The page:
I like 1 a lot, just because it's really raw and sort of loose – and of course the riding was really groundbreaking at the time (and some still is). I remember getting home with all the footage from the trip and not knowing exactly how to put it together, just because there was no template or anything to go on. There was a deadline for the Issue coming up pretty quick too, and I believe I edited it in something like 12 straight days. As for the rest of the trips, I like lots of bits and pieces of all of them for various reasons. The 2nd Rock-n-Roll Tour is a fav of mine as well, because there was a lot that went into putting it together and I was pretty happy with how it all came out. And I like the most recent one a lot too, trip 18.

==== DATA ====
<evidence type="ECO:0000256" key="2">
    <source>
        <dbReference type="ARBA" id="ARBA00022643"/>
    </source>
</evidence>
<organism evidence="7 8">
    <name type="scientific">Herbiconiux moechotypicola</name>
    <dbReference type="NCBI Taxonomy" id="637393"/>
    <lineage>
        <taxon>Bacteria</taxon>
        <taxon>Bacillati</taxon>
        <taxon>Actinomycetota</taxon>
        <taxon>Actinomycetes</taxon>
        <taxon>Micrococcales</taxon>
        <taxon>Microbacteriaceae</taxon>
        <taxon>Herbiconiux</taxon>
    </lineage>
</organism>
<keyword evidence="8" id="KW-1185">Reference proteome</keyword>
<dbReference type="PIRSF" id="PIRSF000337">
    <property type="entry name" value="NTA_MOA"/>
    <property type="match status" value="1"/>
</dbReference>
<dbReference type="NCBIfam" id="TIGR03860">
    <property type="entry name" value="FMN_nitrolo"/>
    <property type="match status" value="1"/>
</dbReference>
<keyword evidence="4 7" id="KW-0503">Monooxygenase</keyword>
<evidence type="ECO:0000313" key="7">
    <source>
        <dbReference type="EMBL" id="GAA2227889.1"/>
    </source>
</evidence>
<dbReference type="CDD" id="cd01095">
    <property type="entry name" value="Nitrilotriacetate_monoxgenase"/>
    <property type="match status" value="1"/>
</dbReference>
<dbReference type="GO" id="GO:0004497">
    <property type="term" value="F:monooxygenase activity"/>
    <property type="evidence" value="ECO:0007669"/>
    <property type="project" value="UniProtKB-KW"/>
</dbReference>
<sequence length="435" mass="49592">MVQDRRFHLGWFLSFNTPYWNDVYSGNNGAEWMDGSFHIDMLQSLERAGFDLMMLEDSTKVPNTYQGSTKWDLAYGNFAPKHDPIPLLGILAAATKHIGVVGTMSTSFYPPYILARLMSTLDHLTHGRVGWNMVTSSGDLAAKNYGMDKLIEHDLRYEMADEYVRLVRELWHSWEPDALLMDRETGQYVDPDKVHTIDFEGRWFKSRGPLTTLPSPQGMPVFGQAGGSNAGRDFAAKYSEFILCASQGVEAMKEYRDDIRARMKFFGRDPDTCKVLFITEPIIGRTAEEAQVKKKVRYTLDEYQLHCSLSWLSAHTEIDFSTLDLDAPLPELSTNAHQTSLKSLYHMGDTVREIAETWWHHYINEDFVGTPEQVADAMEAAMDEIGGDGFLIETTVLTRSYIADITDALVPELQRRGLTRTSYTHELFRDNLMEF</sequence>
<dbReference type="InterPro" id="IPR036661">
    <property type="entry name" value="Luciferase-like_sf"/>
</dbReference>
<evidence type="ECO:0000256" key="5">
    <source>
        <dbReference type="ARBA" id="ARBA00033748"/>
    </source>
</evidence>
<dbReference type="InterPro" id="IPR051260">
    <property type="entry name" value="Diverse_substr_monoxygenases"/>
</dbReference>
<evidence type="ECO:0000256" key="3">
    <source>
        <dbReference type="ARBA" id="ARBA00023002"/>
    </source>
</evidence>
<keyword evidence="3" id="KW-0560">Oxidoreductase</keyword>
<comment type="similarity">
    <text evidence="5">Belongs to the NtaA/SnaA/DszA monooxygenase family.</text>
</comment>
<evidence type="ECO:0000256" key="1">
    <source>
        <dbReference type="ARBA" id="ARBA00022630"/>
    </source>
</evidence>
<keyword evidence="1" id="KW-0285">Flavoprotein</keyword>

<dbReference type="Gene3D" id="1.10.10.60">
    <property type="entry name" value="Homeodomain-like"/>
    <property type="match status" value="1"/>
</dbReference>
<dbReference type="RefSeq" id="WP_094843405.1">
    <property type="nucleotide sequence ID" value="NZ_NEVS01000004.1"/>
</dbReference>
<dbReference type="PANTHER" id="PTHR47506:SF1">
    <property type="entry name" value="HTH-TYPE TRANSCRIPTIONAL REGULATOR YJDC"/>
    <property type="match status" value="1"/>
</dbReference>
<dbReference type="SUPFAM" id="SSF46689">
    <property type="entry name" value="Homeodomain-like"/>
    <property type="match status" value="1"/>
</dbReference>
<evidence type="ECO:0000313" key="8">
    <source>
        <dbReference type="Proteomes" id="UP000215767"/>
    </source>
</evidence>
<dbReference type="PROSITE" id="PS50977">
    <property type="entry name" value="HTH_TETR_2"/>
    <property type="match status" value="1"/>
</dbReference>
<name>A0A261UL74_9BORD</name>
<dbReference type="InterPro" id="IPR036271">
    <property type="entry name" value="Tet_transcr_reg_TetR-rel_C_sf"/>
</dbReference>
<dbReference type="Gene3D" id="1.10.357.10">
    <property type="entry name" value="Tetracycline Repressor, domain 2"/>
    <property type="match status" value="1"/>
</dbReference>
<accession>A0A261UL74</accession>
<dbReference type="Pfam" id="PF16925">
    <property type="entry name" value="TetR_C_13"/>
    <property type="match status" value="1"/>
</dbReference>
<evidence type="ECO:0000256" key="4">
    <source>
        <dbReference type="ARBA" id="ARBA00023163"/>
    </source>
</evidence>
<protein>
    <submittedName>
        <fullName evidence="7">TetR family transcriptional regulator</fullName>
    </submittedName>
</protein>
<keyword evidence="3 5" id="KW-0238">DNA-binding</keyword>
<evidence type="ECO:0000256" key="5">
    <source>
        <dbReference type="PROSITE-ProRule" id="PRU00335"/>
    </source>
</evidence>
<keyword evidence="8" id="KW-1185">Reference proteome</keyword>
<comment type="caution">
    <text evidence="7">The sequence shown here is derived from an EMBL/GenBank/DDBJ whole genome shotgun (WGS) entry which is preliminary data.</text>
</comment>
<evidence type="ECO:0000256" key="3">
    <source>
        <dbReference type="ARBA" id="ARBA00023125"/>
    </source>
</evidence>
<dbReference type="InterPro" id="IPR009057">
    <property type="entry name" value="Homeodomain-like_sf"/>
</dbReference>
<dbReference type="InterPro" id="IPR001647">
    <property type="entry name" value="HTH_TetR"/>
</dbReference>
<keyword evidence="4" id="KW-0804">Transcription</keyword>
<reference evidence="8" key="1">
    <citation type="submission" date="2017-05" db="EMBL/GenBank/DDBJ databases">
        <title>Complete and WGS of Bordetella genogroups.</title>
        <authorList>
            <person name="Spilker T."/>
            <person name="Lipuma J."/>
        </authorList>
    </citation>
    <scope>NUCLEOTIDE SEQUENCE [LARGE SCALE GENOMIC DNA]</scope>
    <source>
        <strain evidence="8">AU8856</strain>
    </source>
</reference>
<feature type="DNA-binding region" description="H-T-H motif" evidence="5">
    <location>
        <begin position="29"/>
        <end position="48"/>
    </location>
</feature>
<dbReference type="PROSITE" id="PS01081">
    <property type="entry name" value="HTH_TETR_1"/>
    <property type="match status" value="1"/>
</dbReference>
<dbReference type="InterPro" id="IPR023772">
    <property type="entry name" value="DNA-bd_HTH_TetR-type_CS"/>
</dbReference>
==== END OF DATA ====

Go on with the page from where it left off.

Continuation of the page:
• Oompa

    Thanks Chris for all you hard work and documenting our sport in the best possible light. It is very much appreciated. Oh and the music…. awesome!!

  • Jimmy Le Van

    Hell yeah Chris! This was a great time for us all. The little trip to SC then Road Fools were probably the most fun times times of my life. Thanks for making for making our talks actually come to life. BMX would not be the same with out your work bro, much thanks !